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Connecticut Probate Court on the Verge of Bankruptcy

In this economic climate, we expect courts to be handling more bankruptcy matters, not experiencing bankruptcy themselves.  But that's the situation that Connecticut's Probate Court system is facing, reports the Connecticut Post.  From the article:

[Connecticut's] Probate Court system is hemorrhaging $20,000 a day, a million dollars every two months and is losing its savings so quickly that by this time next year, it may be broke. It's being dragged down by massive deficits in Connecticut's major cities and rising health care costs around the state for the judges and staffs that settle estates and provide guardians for children and adults who can't take care of themselves.

Former chief court administrator Paul Lawlor told the Post that these growing deficits can bankrupt the system by 2010.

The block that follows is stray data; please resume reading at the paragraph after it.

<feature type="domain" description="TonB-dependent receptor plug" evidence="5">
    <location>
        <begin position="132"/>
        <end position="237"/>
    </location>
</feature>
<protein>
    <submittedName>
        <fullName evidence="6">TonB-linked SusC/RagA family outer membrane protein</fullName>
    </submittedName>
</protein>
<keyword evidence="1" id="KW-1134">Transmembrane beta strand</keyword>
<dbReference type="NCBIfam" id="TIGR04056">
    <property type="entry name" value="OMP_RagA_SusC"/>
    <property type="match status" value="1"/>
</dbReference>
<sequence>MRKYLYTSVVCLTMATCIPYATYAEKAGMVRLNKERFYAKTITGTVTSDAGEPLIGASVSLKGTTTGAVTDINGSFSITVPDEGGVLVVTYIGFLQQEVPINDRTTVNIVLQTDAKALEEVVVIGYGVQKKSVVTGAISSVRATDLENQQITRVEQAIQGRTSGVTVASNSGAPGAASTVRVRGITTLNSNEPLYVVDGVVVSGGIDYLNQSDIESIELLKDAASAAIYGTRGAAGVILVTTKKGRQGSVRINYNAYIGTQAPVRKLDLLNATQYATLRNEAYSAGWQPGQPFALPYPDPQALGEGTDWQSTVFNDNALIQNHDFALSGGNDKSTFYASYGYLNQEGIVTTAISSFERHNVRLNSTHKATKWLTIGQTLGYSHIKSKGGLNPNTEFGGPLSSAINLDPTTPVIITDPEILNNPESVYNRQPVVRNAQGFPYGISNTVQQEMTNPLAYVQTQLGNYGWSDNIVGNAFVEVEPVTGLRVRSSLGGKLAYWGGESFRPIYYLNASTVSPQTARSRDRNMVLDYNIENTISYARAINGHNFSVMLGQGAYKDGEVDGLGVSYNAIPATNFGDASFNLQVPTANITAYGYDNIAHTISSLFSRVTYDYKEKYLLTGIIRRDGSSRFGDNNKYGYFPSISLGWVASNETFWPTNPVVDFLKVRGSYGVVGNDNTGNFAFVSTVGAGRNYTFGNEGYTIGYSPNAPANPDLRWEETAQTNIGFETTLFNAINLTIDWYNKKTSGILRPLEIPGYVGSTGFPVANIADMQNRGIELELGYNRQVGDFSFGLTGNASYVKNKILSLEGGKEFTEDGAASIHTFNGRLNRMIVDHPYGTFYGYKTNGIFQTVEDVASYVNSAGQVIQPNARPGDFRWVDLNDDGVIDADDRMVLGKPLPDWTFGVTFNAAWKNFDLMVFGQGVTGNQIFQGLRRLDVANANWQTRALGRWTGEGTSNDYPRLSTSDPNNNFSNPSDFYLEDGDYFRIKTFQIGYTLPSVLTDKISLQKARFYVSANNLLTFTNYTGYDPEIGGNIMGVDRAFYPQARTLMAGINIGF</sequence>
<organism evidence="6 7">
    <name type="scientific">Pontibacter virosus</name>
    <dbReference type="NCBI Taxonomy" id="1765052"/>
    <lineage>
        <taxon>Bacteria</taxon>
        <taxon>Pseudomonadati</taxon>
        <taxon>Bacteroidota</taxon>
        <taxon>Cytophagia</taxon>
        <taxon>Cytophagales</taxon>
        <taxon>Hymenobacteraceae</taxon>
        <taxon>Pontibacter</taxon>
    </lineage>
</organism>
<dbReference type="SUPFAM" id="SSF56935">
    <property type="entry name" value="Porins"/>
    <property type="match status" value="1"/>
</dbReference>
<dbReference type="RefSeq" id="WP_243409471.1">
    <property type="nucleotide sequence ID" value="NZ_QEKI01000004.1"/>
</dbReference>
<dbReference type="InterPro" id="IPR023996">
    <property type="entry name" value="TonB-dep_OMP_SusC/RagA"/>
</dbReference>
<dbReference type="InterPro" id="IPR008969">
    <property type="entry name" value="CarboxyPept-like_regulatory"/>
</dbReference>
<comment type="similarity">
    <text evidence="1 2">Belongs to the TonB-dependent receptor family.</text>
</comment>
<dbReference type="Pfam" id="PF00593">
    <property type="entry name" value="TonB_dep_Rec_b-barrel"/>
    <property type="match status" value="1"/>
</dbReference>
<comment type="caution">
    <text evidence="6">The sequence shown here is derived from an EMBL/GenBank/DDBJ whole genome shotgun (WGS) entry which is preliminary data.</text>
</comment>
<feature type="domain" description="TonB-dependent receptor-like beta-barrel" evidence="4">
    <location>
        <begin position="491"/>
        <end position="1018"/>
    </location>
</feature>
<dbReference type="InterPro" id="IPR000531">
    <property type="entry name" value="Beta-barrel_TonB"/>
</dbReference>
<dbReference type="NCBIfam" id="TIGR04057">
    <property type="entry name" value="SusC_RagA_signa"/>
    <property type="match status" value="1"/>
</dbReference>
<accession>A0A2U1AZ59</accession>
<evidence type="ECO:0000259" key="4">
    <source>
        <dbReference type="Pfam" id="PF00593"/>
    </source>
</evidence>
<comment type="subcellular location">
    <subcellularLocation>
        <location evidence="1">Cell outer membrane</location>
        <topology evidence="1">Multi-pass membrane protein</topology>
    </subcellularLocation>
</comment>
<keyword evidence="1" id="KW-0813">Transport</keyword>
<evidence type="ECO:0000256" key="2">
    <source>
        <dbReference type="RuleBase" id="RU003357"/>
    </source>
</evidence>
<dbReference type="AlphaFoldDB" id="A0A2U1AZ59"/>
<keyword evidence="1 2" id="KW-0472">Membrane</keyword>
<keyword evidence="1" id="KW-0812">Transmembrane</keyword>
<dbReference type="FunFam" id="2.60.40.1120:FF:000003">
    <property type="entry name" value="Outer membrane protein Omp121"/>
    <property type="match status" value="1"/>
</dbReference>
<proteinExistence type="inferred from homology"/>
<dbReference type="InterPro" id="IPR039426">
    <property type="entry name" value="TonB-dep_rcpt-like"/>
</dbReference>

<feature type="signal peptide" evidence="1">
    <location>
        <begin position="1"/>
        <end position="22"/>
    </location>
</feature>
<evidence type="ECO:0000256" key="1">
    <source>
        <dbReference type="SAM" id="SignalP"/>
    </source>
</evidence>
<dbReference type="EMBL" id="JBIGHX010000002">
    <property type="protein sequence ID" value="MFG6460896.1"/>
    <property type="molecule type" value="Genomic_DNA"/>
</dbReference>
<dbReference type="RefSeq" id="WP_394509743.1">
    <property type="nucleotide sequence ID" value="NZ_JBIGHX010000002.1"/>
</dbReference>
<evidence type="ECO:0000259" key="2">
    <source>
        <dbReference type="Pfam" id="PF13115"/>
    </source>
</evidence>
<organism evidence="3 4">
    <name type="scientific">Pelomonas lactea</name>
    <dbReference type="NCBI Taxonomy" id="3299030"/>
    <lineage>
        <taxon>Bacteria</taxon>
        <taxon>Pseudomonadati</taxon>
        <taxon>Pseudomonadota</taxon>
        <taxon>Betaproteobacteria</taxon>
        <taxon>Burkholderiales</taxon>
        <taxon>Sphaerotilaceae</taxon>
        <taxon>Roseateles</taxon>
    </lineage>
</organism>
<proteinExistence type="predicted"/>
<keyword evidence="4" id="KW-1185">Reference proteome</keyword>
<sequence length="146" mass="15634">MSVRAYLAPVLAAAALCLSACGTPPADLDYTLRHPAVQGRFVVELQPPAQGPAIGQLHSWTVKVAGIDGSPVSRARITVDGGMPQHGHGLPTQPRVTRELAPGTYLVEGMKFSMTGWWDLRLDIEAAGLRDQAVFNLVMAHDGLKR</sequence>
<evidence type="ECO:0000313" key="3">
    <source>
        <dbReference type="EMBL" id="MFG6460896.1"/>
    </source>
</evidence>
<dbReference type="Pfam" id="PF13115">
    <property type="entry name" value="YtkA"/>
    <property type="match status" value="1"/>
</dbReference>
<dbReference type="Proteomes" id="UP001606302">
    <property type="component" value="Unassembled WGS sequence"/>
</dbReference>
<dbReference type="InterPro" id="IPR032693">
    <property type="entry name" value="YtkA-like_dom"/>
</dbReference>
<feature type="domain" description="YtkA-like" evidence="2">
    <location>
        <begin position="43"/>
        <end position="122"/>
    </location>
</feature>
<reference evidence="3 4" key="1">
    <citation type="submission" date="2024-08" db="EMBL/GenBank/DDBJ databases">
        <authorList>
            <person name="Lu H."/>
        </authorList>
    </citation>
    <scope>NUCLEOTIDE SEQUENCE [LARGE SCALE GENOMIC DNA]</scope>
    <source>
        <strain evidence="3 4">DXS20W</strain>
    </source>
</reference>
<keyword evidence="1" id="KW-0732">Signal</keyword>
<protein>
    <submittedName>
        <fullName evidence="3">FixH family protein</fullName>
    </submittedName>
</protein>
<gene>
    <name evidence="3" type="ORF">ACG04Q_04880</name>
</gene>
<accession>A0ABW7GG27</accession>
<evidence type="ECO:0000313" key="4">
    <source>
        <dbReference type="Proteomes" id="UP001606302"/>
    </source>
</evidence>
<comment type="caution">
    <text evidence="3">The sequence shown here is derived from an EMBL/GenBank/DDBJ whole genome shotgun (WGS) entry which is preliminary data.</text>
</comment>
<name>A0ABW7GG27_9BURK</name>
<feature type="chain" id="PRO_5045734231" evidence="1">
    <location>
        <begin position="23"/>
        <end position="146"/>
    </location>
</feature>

According to the article, the Connecticut court system pays outside attorneys to represent indigent children and the mentally disabled.  If the court runs out of funds, how will it meet these payment obligations? 

As the economy worsens, will we see more courts in the same situation as those of Connecticut?  And what will that mean for lawyers who rely heavily on court-appointed work?  If you're a lawyer who depends on court-appointed payments, are you concerned? More importantly, what are you doing to hedge your risk?  Post your comments below.

Posted by Carolyn Elefant on October 9, 2008 at 09:55 AM | Permalink | Comments (2)


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